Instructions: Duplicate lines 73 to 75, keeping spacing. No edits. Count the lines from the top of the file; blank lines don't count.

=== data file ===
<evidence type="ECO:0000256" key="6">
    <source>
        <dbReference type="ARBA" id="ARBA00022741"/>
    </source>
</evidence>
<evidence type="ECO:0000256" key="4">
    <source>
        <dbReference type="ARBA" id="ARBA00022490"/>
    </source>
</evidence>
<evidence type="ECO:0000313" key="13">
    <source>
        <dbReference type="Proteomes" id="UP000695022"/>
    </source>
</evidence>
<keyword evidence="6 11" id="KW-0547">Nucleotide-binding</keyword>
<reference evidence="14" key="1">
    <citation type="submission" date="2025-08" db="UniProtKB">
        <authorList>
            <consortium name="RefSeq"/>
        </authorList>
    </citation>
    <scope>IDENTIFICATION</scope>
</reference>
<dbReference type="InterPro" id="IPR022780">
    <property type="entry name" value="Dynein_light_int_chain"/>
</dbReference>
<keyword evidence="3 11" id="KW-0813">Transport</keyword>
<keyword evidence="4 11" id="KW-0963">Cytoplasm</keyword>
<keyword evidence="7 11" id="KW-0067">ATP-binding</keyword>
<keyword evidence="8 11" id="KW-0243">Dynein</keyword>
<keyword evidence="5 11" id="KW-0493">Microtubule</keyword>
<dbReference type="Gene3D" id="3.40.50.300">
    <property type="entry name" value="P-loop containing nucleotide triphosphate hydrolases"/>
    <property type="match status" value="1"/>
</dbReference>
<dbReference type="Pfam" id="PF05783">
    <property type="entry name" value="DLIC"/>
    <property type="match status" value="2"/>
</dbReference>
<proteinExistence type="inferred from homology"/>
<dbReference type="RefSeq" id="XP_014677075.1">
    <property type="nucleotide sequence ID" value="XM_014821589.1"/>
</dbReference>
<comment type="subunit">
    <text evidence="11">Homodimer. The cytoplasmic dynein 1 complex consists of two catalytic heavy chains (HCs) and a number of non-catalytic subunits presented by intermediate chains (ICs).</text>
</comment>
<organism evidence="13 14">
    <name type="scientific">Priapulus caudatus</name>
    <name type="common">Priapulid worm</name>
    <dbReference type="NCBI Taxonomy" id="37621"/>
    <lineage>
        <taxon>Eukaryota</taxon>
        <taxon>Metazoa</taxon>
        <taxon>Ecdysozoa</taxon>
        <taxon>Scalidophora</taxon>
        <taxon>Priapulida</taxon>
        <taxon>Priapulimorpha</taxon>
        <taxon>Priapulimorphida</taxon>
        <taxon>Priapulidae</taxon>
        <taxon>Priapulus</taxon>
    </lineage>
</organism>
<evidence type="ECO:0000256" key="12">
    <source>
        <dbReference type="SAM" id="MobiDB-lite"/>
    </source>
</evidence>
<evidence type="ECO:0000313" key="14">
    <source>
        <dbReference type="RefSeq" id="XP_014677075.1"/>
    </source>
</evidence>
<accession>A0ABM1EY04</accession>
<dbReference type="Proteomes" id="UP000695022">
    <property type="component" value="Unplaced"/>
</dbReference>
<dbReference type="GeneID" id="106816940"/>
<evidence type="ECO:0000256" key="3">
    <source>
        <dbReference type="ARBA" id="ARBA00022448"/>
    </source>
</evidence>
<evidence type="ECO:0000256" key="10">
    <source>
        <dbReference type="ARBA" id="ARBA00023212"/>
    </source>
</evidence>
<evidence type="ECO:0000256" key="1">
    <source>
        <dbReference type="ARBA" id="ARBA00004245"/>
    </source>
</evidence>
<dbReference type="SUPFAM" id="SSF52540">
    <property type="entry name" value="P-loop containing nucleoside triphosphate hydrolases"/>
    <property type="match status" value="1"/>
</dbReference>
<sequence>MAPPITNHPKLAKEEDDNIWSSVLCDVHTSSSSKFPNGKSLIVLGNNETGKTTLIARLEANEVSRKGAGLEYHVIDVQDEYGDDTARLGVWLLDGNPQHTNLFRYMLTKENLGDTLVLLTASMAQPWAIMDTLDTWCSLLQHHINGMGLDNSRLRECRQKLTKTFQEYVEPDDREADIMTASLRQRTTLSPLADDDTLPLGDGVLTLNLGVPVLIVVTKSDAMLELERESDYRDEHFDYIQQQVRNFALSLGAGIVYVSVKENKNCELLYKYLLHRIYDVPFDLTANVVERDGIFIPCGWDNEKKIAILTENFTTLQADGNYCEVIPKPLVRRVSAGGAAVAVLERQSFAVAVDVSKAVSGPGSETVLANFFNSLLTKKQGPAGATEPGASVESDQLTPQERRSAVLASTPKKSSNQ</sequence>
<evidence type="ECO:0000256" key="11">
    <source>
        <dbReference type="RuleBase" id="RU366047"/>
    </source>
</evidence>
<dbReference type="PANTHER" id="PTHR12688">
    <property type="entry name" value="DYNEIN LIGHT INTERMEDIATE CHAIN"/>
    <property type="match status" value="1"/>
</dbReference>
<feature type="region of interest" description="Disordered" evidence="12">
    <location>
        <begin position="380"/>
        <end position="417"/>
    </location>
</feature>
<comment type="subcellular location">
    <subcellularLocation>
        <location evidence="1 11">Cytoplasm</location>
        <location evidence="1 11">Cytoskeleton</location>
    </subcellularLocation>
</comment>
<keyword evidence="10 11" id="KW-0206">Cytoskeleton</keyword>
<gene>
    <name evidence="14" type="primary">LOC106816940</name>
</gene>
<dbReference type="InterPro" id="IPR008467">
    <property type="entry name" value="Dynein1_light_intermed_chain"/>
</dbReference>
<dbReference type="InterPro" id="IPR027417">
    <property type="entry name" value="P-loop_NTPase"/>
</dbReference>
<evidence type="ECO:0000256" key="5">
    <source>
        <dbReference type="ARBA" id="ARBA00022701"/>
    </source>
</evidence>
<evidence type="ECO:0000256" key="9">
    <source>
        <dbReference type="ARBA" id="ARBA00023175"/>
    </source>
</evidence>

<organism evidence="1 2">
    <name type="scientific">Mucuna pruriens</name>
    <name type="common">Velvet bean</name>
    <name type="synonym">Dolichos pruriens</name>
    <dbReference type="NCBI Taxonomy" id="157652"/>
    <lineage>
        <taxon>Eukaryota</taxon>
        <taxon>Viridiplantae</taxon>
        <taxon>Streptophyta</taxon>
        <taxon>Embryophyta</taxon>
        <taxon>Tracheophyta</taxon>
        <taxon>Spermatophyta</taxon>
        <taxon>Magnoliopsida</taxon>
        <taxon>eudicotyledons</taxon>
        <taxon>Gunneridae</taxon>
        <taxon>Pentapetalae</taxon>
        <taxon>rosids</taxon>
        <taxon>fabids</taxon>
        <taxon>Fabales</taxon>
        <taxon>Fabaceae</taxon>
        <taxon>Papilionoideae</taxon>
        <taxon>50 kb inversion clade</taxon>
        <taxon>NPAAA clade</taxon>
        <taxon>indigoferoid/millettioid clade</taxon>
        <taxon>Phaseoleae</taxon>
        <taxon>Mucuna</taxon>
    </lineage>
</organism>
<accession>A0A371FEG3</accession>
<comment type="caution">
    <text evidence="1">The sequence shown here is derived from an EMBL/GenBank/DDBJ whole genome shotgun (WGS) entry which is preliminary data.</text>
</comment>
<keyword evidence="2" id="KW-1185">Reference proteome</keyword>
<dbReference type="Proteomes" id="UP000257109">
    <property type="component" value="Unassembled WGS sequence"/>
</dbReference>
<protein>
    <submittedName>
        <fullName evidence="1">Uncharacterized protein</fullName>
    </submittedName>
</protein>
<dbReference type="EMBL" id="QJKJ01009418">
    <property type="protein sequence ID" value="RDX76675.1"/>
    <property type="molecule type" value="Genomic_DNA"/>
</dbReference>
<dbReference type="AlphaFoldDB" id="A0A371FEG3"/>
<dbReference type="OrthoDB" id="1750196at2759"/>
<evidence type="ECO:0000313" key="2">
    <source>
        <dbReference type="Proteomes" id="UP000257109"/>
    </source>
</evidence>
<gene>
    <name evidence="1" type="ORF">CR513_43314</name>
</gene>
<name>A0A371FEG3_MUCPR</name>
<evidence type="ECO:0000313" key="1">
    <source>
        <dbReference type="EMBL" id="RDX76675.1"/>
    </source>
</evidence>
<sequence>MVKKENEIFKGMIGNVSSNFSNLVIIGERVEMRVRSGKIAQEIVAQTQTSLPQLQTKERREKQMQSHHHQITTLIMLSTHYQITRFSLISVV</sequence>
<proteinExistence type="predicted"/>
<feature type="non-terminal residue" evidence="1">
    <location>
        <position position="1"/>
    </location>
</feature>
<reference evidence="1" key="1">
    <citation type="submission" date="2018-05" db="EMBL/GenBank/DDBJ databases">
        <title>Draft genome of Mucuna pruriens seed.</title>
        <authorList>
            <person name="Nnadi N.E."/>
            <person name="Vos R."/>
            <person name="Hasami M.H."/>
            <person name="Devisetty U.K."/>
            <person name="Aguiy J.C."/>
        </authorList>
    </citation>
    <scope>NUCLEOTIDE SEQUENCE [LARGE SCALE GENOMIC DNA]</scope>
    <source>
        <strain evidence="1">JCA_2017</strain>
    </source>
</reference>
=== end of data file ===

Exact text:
</evidence>
<accession>A0ABM1EY04</accession>
<dbReference type="Proteomes" id="UP000695022">